Officials of the law commission, however, said they do not support trials by the mobile courts. But the commission cannot speak against mobile courts due to the shortage of judicial officials.
They said the commission wants the mobile court system to continue for a certain period and more judicial officials should be appointed during that time so that they can run the mobile courts smoothly.
The commission cited references to mobile courts in India and Pakistan by judicial officials. In India, mobile court was the brainchild of late President APJ Abdul Kalam. The mobile courts have been run in those two countries to ensure justice for the poor in remote areas.
In Bangladesh, however, the aims and objectives for introduction of the mobile courts seem different.
The mobile courts have been introduced to empower admin officials with some judicial power who had lost their judicial powers completely following separation of the judiciary from the executive during the caretaker government’s tenure in November 2007. This had made them unhappy.
Upon assuming office in 2009, the AL-led government has empowered the mobile courts to keep the bureaucrats happy.
Source: Daily Star
Geneva, Paris, August 4, 2015 – The Observatory for the Protection of Human Rights Defenders strongly condemns the statement issued by the Bangladeshi police which accuses NGOs Odhikar and the Bangladesh Human Rights Commission (BAMAK) of acting illegally and subversively, simply for having published reports on extrajudicial killings supposedly committed by the authorities.
On August 2, 2015, the Media and Public Relations wing of the Police Headquarters in Dhaka issued a statement condemning newspaper reports on extrajudicial killings which cited Odhikar, a member organisation of OMCT and FIDH, and BAMAK. The Press Release, which is entitled “Police did not commit extrajudicial killings. Statements of Odhikar and BAMAK are unlawful; only subversive campaigns”, affirms that the statements made by the two organisations “contravene the existing laws of Bangladesh, which is synonymous to challenging Rule of Law and the judicial system”.
The Police Press Release further states that questioning the activities of the police threatens the reputation of the police and amounts to defamation and a criminal act, and may be considered as a subversive activity.
“This new attack against independent civil society in Bangladesh is completely unacceptable and deepens the ongoing crackdown against critical voices inside the country. The scrutiny of governmental activities by NGOs is not a challenge to rule of law as affirmed in the statement; on the contrary, such questioning and scrutiny is absolutely essential to ensure the full respect of human rights in Bangladesh” said OMCT Secretary General Gerald Staberock.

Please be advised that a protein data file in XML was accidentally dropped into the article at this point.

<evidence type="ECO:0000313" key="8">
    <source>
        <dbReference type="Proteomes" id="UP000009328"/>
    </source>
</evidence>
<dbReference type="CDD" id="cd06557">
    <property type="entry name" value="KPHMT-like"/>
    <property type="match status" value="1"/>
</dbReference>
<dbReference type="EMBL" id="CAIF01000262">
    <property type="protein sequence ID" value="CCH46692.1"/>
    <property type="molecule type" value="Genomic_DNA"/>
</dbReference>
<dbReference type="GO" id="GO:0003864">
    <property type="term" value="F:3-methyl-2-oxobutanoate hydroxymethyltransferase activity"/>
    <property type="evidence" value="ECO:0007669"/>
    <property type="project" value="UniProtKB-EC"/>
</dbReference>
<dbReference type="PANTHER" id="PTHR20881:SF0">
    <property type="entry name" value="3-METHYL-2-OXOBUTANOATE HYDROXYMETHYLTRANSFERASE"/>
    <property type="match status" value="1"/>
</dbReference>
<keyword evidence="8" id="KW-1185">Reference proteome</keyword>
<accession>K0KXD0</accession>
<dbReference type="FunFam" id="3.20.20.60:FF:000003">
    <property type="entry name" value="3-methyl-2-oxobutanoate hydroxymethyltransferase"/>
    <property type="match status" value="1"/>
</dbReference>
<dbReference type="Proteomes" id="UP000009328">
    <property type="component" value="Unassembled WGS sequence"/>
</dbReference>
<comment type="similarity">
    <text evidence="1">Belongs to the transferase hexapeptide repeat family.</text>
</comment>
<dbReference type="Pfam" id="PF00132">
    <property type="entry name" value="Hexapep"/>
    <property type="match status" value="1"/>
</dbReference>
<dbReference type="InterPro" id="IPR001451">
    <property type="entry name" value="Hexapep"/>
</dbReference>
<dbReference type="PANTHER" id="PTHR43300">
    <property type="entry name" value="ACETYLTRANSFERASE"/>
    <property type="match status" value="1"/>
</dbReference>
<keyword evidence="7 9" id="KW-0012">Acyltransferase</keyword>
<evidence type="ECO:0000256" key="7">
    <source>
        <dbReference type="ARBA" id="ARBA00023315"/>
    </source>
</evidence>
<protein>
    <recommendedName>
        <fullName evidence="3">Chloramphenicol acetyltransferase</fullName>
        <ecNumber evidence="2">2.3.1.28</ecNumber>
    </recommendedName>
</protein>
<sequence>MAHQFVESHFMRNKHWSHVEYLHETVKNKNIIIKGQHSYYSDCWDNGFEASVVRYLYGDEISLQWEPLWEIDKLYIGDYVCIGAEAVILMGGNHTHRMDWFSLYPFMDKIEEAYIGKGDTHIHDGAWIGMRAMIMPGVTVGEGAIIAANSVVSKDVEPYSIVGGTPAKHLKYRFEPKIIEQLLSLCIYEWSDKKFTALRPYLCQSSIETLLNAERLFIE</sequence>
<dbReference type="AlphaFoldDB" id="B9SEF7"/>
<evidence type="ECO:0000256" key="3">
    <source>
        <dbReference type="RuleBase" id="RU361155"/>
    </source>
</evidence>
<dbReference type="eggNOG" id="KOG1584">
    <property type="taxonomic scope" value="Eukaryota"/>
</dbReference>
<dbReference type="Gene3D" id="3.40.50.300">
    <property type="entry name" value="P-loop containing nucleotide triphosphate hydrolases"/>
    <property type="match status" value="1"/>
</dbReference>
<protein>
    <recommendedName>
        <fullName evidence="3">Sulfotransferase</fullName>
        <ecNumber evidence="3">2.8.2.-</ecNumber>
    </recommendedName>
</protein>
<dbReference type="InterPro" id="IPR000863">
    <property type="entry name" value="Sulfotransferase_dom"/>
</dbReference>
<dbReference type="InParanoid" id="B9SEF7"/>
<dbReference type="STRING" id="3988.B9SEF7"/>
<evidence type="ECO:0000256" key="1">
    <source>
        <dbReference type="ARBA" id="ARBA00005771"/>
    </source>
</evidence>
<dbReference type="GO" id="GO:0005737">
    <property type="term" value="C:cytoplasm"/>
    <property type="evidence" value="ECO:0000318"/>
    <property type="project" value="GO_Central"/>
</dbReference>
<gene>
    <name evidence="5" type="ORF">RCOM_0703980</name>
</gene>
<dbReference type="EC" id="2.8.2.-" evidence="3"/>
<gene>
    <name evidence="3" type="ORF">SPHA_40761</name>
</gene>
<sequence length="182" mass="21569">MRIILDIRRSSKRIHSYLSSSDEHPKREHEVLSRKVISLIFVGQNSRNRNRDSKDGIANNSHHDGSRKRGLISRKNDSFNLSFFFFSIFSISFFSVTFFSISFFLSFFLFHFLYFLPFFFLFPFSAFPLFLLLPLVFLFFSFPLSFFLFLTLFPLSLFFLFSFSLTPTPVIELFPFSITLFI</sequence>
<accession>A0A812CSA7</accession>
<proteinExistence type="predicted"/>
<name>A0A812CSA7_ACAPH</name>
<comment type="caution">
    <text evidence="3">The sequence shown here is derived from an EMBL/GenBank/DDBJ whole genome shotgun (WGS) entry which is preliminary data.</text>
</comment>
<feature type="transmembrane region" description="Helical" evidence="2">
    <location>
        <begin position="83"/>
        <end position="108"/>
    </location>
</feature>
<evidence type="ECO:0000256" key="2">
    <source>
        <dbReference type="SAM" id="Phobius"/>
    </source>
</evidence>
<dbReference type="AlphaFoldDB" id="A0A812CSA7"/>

The Observatory recalls that Odhikar has been under extreme pressure since August 2013 when authorities arrested Mr. Adilur Rahman Khan , Odhikar Secretary, member of OMCT General Assembly and Final Nominee for the Martin Ennals Award 2014, on trumped up charges related to his human rights work. Since then, attacks and harassment against Odhikar have been constant, including judicial harassment of both Mr. Khan and Mr. Nasiruddin Elan, Odhikar Director, and surveillance and repression against Odhikar, its staff, and their relatives.
“We fear another wave of repression and persecution against Odhikar and other independent organisations in Bangladesh. The language of this Police press release indicates an abuse of existing laws to repress legitimate human rights work, which violates international human rights law” stated FIDH President Karim Lahidji. “We therefore call on the EU and other foreign donors to call for the immediate end to the crackdown on civil society, and to express that free expression and association are necessary for the deepening of their relations with Bangladesh”.
This smear campaign takes place in an already repressive context for civil society due to the attempts by the Bangladesh authorities to stifle free expression and to severely restrict their work.
The Foreign Donations (Voluntary Activities) Regulation Act 2014, which was approved by the Cabinet in 2014 and is currently before the Parliamentin order to be passed into law, subjects the work of civil society organizations to increased control by the government and restricts foreign funding to Bangladeshi NGOs, which is a violation of human rights standards.
In addition, the newly proposed Cyber Security Act 2015 aims to further tighten the control of the authorities over free expression, going beyond the existing Information and Communication (ICT) Act which already criminalises defamatory and “anti-State” publications and has been used to target dissenting voices, in particular human rights defenders.
The Observatory for the Protection of Human Rights Defenders (OBS) was created in 1997 by OMCT and FIDH. The objective of this programme is to intervene to prevent or remedy to situations of repression against human rights defenders.
Source: FIDH statement
Human rights activists have warned that there are well founded fears that a local leader of an opposition group in the Rajshahi district, Dr Anowarul Islam maybe become a victim of extra-judicial killing through staged crossfire by police. Dr Anowarul Islam is a former leader of Shibir, a national student which is part of the main opposition alliance.
There are serious concerns that the staged killing may occur within the immediate future, as there are reports that secret policeman who are trained to carry out such illegal killings, have been sent to the area in preparation for the extra-judicial execution. Rights activists warn that the execution may occur within 24 hours.
Dr Anowarul Islam had been arrested on 28 July 2015, and after extreme torture was hospitalised. The current president of Rajshahi district Shibir, Marul Islam and the Social Welfare Secretary, Sayed Amin Mulhim have also been arrested alongside Dr Anowarul Islam, but police have not yet acknowledged the arrest, although arrested persons should be presented in court within 24 hours. There are fears that they may also potentially be victims of extra-judicial killing.